Before starting to clean my teeth, Lucie asked me if, for a small extra charge, I would like to have a hand paraffin treatment to help me relax. Given the cold weather outside, I eagerly accepted, although a bit surprised by the offer of a spa treatment in the dentist’s office. With my hands dipped, waxed, and wrapped, I settled back into the chair while Lucie chatted and worked at scraping and flossing away the tartar. When she finished, the hand treatment was removed and my skin was silky smooth and warm. Very nice!


When she was finished, it was Dr. Carton’s turn to complete the examination. He came into the treatment room, introduced himself, asked me the correct pronunciation of my name, repeated it to me correctly and then talked with me for a few minutes to get to know more about me, putting me at ease by speaking of his daughter’s upcoming wedding. It was an excellent way to establish a connection between doctor and patient. Very nice!


After reviewing my X-rays and having a look at my teeth, Dr. Carton complimented me on my excellent dental health and thanked me for becoming a new patient. He looked forward to seeing me again in six months.

Checking out and paying the bill


Lucie and I said good-bye to each other and I returned to reception to pay the bill. Like most Americans, I do not have dental insurance so I paid for my dental care from my own funds. Karen promptly prepared my bill, asked if I was satisfied with my visit, and processed the payment. As I got ready to leave, she handed me lip balm with the name and contact information of the dental practice on it and a long stemmed red rose, – gifts to thank me for my business. Very nice!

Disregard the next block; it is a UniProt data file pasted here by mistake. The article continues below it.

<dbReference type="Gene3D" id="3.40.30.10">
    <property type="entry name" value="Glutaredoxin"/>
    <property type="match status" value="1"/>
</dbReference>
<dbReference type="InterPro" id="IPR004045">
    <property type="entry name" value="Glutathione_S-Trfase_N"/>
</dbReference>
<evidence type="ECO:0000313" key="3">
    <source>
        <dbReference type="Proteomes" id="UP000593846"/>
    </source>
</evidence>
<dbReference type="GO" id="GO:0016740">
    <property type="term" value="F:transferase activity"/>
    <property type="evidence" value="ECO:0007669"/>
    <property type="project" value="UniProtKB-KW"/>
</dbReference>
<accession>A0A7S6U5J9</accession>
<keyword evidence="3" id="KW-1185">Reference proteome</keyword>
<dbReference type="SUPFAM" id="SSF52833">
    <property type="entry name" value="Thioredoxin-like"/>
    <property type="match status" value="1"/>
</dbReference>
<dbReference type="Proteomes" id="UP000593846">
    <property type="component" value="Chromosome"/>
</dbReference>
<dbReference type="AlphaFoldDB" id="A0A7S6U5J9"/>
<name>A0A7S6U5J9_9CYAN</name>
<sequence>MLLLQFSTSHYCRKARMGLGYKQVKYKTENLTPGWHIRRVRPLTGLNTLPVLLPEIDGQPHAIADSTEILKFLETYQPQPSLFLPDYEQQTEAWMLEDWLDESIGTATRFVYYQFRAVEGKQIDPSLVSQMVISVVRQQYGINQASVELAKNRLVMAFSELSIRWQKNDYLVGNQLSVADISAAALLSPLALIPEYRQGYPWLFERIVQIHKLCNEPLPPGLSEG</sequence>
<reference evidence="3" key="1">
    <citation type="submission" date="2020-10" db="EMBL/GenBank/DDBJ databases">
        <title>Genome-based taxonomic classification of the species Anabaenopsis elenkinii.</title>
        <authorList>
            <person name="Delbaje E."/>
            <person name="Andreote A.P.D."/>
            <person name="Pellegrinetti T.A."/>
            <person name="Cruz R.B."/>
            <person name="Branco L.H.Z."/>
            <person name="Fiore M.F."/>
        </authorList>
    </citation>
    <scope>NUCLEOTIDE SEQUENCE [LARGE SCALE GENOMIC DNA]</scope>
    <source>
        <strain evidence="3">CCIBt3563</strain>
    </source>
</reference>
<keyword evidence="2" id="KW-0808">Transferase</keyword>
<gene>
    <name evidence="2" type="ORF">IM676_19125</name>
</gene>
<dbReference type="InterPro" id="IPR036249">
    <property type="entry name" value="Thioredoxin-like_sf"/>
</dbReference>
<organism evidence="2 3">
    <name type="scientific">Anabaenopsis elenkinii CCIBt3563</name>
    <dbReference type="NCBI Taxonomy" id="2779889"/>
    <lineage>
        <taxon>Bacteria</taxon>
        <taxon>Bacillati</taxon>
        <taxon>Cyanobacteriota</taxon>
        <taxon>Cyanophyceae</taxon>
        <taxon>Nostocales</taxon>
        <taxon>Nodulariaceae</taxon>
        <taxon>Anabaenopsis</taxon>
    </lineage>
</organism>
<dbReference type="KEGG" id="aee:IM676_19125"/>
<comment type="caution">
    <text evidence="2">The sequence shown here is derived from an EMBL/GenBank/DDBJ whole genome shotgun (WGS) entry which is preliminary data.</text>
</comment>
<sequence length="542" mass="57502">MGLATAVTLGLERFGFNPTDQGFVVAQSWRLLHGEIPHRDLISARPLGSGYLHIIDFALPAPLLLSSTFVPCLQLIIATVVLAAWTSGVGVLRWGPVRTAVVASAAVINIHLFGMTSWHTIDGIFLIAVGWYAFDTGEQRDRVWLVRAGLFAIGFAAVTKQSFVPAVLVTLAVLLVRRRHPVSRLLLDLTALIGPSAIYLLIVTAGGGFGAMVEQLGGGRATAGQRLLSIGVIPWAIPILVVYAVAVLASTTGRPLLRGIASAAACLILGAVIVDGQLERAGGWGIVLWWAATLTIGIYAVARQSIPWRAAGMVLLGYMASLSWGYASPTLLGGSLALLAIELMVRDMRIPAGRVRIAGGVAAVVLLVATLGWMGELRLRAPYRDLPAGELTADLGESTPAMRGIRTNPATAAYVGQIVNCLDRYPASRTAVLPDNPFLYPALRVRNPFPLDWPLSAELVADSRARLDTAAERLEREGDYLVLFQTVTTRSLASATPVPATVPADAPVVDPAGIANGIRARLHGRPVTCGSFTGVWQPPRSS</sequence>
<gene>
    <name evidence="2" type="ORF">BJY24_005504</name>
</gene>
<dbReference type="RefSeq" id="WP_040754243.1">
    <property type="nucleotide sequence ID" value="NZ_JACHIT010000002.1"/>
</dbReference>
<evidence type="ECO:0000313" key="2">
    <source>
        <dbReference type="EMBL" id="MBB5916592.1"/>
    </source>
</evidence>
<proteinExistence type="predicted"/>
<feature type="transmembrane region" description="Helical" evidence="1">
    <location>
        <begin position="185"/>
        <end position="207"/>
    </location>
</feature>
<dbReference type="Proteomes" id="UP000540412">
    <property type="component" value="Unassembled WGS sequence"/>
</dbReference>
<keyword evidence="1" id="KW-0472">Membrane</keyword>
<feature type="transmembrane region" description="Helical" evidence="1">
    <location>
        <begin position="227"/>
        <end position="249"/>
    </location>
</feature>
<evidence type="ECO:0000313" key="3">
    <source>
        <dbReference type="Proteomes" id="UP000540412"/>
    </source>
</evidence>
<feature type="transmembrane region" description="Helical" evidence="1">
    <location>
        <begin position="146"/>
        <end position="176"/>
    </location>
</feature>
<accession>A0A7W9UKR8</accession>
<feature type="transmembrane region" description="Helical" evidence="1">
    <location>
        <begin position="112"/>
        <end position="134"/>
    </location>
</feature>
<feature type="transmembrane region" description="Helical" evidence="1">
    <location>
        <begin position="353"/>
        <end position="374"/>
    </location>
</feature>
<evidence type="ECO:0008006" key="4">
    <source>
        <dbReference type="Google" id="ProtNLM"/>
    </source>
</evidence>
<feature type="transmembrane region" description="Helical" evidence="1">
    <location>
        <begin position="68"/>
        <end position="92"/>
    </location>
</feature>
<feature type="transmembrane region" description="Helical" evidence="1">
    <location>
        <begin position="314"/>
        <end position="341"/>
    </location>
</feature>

Successful relationship building


Within one week of my office visit, I received a hand written “Thank you” note from Lucie, saying, “It was a pleasure meeting you. Thank you for choosing us for your dental care. Keep smiling!”. Simple, to the point, and very nice!


Since then I have returned to Dr. Carton’s office and have become a regular patient, receiving the same considerate and personal treatment. While I do believe that I am receiving quality dental care, I am certain that I am being offered an excellent patient and consumer experience. A long stemmed red rose is handed to me each time I leave the office. Very nice!